Landsman is a homicide detective with the district police, er no, that should be District Police, because Chabon has already been at work, creating a backstory that is reminiscent of Philip Roth’s “The Plot Against the U.S.,” in which Charles Lindbergh has defeated Franklin Roosevelt in 1940 to become President of the United States.

In “The Yiddish Policeman’s Union,” Chabon has given us a world where District Police means Sitka, Alaska. It is a world where the experiment that was Israel failed in 1948, and the U.S. Government, in a paroxysm of sympathy, has allowed all those Jews who wished to come to the newly created Sitka Territory to make a life for themselves and serve as a role model – See, we can do it! We can maintain our own state.

The Sitka experiment has a timeline of 60 years. As the novel begins and Emanuel Lasker, an accomplished chess player, is murdered, right under Landsman’s nose, as it were, time on the Sitka experiment is running out. Sitka is soon to revert to the rest of Alaska, leaving the Jews once again with the prospects of a Diaspora.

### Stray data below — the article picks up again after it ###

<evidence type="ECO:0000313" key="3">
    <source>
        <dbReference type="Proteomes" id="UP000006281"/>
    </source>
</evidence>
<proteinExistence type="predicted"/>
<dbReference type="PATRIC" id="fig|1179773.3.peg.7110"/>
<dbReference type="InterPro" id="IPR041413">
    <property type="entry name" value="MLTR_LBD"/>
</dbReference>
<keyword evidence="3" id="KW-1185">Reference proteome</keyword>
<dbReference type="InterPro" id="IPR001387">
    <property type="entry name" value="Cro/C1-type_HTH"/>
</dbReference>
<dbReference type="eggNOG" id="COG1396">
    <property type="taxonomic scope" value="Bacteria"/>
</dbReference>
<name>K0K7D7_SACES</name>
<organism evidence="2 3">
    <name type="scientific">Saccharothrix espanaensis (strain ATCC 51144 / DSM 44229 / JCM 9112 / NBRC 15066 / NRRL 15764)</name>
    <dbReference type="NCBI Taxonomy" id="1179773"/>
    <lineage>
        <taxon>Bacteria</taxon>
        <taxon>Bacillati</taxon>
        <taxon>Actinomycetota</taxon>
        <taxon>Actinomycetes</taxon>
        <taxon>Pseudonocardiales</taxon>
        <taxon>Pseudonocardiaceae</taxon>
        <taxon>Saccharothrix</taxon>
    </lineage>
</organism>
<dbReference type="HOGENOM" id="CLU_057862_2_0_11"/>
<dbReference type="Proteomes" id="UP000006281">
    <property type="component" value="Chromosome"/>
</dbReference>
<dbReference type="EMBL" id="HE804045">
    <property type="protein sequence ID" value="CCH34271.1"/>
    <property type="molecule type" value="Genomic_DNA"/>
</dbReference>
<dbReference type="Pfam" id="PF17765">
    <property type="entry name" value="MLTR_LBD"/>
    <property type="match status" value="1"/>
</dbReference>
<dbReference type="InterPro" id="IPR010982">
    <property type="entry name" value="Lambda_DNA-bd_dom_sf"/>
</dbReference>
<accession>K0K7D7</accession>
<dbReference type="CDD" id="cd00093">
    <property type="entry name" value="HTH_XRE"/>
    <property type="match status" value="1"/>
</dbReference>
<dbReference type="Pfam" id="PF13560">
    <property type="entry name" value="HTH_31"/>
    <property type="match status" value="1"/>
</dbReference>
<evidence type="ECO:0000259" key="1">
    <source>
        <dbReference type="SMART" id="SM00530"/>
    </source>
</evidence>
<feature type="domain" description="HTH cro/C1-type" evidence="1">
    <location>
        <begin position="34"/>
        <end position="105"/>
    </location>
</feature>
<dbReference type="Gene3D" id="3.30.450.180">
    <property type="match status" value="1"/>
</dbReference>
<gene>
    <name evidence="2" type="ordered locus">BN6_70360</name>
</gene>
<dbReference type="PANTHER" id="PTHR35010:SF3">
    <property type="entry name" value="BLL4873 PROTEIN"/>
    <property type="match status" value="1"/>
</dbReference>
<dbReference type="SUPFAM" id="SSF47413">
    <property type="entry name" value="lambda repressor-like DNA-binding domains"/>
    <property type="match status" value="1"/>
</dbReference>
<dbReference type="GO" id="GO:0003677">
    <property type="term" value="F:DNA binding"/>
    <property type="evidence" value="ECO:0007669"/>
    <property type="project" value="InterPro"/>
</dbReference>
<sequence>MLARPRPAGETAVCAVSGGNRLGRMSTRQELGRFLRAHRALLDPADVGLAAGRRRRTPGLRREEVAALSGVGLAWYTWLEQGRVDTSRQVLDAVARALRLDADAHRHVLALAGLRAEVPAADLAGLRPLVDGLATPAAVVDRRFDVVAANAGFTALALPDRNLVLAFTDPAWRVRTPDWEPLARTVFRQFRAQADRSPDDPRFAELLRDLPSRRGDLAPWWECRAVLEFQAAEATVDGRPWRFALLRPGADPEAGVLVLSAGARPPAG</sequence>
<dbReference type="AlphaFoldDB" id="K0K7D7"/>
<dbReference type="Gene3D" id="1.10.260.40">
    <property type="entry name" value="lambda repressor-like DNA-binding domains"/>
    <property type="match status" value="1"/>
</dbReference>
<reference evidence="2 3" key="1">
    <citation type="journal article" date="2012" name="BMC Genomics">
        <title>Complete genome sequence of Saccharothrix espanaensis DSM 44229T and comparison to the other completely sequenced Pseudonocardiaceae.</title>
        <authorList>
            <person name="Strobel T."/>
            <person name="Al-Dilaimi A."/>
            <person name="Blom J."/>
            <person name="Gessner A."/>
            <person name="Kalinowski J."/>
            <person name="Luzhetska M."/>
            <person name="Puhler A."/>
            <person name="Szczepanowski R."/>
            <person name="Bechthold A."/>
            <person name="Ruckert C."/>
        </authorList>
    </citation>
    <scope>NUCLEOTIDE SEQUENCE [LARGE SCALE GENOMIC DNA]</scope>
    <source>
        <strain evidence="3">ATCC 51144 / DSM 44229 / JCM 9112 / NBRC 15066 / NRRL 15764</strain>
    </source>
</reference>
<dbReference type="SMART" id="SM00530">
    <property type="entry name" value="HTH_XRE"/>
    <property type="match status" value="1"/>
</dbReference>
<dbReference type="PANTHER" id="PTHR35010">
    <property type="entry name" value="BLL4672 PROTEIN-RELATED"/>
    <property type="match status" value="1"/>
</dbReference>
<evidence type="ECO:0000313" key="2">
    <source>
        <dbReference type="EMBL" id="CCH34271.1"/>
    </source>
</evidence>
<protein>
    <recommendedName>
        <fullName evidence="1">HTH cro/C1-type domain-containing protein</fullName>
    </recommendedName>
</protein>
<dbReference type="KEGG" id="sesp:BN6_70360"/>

Thus in a series of bold, swift moves does Chabon move from his ongoing interest in the pulps and comic books of the past, into the world of the detective thriller (with, I might add, an inventive and satisfying puzzle) yanking into the frame the ghost of the other Philip – not Roth – Marlowe. And in that yank, we see how those noir golems of Raymond Chandler and Dashiell Hammett may well have Anglo-Saxon names but their suspicions, their codes of morality, and their drive are all of a piece with the framework of Jewish humor.

“Down these mean streets a man must go who is not himself mean,” Raymond Chandler wrote in “The Simple Art of Murder,” referring to the private detective, the then equivalent of the knight errant. “[He] neither tarnished nor afraid. He is the hero, he is everything.”

Interestingly enough, when Chandler’s protagonist wraps up his cases, he takes out a chess board, mixes himself a tall one, and replays famous chess matches of the past by himself.

Landsman’s later father was a chess genius; Landsman, himself, hated the game, a hatred he came to believe was responsible for his father’s death.